That’s a rough outline because that’s all we have at this point.

Our first shot at it is posted above. We sat down with Leah saying she had a topic and completely winged it from there. It should be obvious to you we had a lot of fun doing it.

Use the comment link below to tell us what you think. Should we continue doing these? Do you have any advice about any aspect of it? If you do not want me to publish your comment, just say so and we’ll keep it between the three of us.

As always, feel free to comment about anything at any time and please include your own stories and tips for fulfilling dreams and traveling.

Dying to get in

Choc Cemetery in Castries, Saint Lucia. Photo by Steve Martaindale

Please note this post contains affiliate links and any sales made through such links will reward me a small commission – at no extra cost to you. All opinions remain my own.

Most people, I suspect, tend to pick up topics of interest to follow when they’re traveling.

Maybe it’s antique stores, theaters, famous birthplaces, whatever. We used to try and visit all the state capitols we could … but that played out.

One thing that easily catches our interest now is cemeteries.

Continue reading “Dying to get in”

COVID and chasing dreams

Has the COVID-19 experience left you ready to set out on a new path, enter exciting territories, test hidden talents and dreams? Prepare … then do! Photo from Big Bend National Park by Steve Martaindale

Let me first make one thing clear. This post in no way is intended to trivialize the global pandemic that has inordinately impacted the United States because of the ways our country has mishandled and ignored it. Here, we’re attempting to look down the road to sunnier days and consider how differently we might handle dream chasing options. While you plan, please stay home as much as possible, wear a mask, maintain social distancing and wash your hands!

How has the COVID-19 virus affected your life?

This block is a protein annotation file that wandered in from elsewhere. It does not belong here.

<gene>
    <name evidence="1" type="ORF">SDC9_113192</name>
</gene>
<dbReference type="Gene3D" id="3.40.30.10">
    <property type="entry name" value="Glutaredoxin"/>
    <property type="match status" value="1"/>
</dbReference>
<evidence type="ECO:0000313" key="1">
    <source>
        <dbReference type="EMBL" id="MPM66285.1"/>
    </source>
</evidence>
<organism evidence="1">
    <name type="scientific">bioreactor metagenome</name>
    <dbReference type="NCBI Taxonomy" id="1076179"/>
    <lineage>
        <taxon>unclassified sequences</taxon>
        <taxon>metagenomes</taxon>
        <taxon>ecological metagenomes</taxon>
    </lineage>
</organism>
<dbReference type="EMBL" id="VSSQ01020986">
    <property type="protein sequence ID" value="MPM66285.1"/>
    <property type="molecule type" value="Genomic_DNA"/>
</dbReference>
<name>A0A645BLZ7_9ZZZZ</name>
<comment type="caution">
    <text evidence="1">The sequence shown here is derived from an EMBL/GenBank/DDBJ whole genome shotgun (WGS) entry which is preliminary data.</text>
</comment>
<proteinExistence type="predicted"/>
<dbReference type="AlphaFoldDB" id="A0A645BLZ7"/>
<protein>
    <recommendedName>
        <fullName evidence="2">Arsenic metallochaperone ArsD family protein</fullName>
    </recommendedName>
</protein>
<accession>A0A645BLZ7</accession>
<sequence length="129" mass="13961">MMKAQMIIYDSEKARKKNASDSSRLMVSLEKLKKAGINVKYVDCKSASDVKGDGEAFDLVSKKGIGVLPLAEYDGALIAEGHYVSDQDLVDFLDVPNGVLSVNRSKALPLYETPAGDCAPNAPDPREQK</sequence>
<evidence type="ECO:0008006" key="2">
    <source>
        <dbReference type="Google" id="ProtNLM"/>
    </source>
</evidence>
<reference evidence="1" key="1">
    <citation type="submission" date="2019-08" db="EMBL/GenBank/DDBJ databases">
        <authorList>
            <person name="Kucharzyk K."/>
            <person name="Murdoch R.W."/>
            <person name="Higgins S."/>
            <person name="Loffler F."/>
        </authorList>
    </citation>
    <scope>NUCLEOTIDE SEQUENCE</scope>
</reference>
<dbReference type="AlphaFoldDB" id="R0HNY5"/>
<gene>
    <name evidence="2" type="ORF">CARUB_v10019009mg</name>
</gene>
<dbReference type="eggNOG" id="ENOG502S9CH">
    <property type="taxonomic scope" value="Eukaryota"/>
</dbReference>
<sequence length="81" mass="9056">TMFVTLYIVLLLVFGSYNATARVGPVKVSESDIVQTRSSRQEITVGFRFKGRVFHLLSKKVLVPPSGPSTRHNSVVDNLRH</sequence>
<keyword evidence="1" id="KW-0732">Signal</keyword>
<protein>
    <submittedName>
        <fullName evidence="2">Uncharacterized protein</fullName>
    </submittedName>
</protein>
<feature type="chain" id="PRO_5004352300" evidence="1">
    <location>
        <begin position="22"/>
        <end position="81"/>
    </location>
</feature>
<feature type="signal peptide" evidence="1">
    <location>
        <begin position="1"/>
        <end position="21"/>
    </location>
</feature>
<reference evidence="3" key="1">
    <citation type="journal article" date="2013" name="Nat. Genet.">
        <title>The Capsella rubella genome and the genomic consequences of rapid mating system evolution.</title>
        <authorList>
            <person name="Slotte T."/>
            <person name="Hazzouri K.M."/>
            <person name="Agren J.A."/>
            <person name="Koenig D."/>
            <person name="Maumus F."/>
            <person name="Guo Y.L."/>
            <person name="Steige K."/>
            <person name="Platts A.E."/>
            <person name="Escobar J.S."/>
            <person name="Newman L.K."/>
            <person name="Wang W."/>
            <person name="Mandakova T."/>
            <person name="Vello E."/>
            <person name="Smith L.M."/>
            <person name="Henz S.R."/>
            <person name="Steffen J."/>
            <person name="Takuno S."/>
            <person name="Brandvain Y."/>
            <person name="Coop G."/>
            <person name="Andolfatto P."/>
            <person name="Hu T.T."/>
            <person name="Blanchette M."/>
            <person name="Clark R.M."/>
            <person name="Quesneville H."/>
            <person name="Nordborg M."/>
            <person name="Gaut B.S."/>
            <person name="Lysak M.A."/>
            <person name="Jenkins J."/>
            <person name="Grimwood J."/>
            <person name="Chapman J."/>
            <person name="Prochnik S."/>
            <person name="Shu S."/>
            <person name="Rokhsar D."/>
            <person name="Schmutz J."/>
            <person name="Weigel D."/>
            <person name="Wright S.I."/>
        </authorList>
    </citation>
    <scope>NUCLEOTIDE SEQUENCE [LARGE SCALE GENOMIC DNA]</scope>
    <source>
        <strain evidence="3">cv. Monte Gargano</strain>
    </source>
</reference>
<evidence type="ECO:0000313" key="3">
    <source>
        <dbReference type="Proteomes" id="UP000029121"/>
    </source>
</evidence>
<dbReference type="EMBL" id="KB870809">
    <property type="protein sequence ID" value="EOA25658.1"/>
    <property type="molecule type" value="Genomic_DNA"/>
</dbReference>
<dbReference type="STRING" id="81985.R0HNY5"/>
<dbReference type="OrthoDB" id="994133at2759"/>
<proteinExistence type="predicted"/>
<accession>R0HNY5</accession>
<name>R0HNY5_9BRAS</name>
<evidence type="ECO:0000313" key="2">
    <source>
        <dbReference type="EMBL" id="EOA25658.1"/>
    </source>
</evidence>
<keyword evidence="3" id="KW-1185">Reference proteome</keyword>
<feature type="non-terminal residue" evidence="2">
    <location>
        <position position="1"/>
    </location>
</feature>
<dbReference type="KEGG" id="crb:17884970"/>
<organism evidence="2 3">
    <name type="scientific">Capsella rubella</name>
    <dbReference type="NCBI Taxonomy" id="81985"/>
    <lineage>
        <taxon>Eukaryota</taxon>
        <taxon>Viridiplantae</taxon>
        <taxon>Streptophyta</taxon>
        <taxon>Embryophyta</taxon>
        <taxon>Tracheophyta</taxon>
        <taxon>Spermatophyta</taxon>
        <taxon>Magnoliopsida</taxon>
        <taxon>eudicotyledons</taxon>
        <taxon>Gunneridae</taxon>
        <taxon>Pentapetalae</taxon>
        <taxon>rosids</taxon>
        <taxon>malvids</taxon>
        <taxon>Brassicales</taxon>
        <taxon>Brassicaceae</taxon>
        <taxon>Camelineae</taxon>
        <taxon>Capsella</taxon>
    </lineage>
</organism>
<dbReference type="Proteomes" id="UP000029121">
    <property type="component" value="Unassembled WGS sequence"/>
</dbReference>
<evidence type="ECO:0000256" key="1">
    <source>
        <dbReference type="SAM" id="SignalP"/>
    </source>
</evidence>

The answers to that question range from one extreme to the other. Many people have lost loved ones and friends and/or have spent weeks in the hospital before beating the disease. For some, their biggest complaint might be having to wear a mask when going shopping.

Here … for this article … we’re concentrating on how this disease (or others like it) could or should influence decisions you might have to make or how it could lead you to open yourself up to new possibilities.

Continue reading “COVID and chasing dreams”

Is that right?

Leah took this photo from the passenger seat on the left. Of course, the objective was to snare a photo of the koala crossing sign, but it also illustrates the fact we’re driving on the left and occupying the outside lane on the left, something that is a tad challenging after driving on the right for, at that time, almost 40 years.

Please note this post contains an affiliate link and any sales made through such links will reward me a small commission – at no extra cost to you. All opinions remain my own.

For Americans traveling overseas, an issue that strikes deep fear into many is driving on the left side of the road. It’s a topic we didn’t really touch on in the Dream Chasing 101 book, so let’s look into it a bit.

First of all, and briefly, while concerns concentrate on the act of driving, it affects you even as a passenger and pedestrian.

Simply riding in a vehicle is strange. It is a little disturbing just to watch. Your instincts tell you the car should be going this way instead of that.

Also, walking around streets can be downright dangerous.

While laying over a couple of days in New Zealand en route to work the summer in Antarctica, I made friends with a fellow near my age and we roamed around a bit. He’s the one who gave me the warning, “Death comes from the right.”

Continue reading “Is that right?”